CANBERRA, Australia, Jan. 21 (UPI) -- The Ministry of Defense will recruit 130 cybersecurity experts within five years on top of the 51 who work at its new operations center.
The announcement was made by Defense Minister John Faulkner as he opened the doors of the new Cyber Security Operations Center within the Defense Signals Directorate building in the capital Canberra for the first time to journalists.
The recruits will be IT engineers, programmers and analysts, many of whom will move from the DSD.
Also working at the center will be representatives from the Defense Intelligence Organization, Australia's military, scientists from the Defense Science and Technology Organization and the domestic spy agency the Australian Security Intelligence Organization.
"Cyberspace is a battlefield," Faulkner told media at the opening. "Cybersecurity is one of the government's top national security priorities. Cyber intrusions on government, critical infrastructure and other information networks are a real threat to Australia's national security and national interests."
Faulkner said the new center will fit naturally with the DSD's role as the national authority on information security, providing government with protective security advice and assistance.
He also said that the defense department suffered up to 200 electronic security incidents each month in 2009.
The open-day event was the first time in the 63-year history of the Defense Signals Directorate that it has thrown open its doors to the media, many news outlets reported. Among the guests were U.S. Ambassador Jeffrey Bleich, Canadian High Commissioner Michael Leir and New Zealand's High Commissioner John Larkindale.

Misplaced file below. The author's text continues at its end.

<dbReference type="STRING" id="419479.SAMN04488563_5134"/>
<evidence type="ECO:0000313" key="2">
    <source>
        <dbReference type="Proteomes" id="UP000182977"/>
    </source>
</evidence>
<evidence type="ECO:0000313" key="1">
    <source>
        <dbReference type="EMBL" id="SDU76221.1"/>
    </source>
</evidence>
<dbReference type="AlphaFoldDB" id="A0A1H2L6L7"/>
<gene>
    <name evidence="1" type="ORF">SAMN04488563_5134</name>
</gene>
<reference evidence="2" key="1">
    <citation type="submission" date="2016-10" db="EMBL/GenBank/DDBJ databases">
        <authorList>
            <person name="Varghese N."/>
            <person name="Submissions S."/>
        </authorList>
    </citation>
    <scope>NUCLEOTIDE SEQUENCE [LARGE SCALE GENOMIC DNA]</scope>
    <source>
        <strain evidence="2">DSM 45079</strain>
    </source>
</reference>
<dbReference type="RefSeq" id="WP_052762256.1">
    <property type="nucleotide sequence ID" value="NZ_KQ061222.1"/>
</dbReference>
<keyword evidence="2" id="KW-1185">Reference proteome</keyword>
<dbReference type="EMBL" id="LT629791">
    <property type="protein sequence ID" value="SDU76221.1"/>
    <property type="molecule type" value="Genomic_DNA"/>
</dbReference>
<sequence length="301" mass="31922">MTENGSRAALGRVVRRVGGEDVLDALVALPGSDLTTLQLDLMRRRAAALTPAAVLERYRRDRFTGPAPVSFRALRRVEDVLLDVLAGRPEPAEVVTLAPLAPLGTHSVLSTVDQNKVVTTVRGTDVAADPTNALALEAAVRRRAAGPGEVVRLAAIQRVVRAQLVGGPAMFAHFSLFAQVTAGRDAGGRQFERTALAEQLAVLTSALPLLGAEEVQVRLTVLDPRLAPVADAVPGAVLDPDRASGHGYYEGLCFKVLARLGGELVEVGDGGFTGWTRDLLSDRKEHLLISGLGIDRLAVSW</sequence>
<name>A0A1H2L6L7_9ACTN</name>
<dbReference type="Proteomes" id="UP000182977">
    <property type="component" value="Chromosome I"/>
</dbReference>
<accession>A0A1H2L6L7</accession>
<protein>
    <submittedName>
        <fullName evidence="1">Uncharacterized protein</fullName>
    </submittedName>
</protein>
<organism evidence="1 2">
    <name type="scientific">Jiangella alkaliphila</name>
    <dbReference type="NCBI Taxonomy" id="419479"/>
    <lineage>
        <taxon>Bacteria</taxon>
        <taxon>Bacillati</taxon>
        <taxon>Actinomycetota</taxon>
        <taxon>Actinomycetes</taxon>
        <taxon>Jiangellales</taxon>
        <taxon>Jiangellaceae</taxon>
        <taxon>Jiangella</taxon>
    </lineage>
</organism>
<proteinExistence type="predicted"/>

A report on Radio Australia, part of the national Australian Broadcasting Corp., quoted the head of DSD, Ian McKenzie, saying it was "somewhat unusual for DSD. In fact, I'd probably say it's extraordinary rather than somewhat unusual."
McKenzie acknowledged that the "ready-made fit for purpose facility was just right for our purposes, although as long as you don't feel the strong need for windows and direct sunlight."
The Radio Australia reporter asked Faulkner if it was "fair to say that a lot of these attacks come from China."
Faulkner avoided a direct answer, saying only that "there is some evidence that electronic intrusion of Australian government sites has been conducted from overseas. But I stress that the nature of the Internet makes it difficult, perhaps impossible to attribute those attacks to exact sources."
Critics of the government have said that the has country been slow to boost its cyber intelligence work, especially in light of vastly increased broadband speeds that make the gathering of data faster and more in depth.
Last August the government warned its diplomats about a fake e-mail, saying that it could be part of a cyber espionage attempt from China.
At the time the Department of Foreign Affairs and Trade said it had briefed staff about the suspicious e-mail sent to several staff. The Australian Security Intelligence Organization would not comment on the report.
But a report in the Canberra Times said the e-mail was thought to come from China and was headed ''Australia-China Free Trade Agreement Negotiations Update."
The Australian Strategic Policy Institute, an independent and non-partisan think tank, warned in a recent report on cybersecurity that the country's close intelligence partnership with the United States, the United Kingdom, Canada and New Zealand made it an obvious target for attack. The five nations are linked through the U.K.-U.S. intelligence pact.
Andrew Davies, from the institute, said it remains difficult to trace cyberattacks. ''For a well-conducted cyberattack, you would not be able to tell where it has come from. There has been an ongoing and consistent series of reports about cyberattacks in Australia."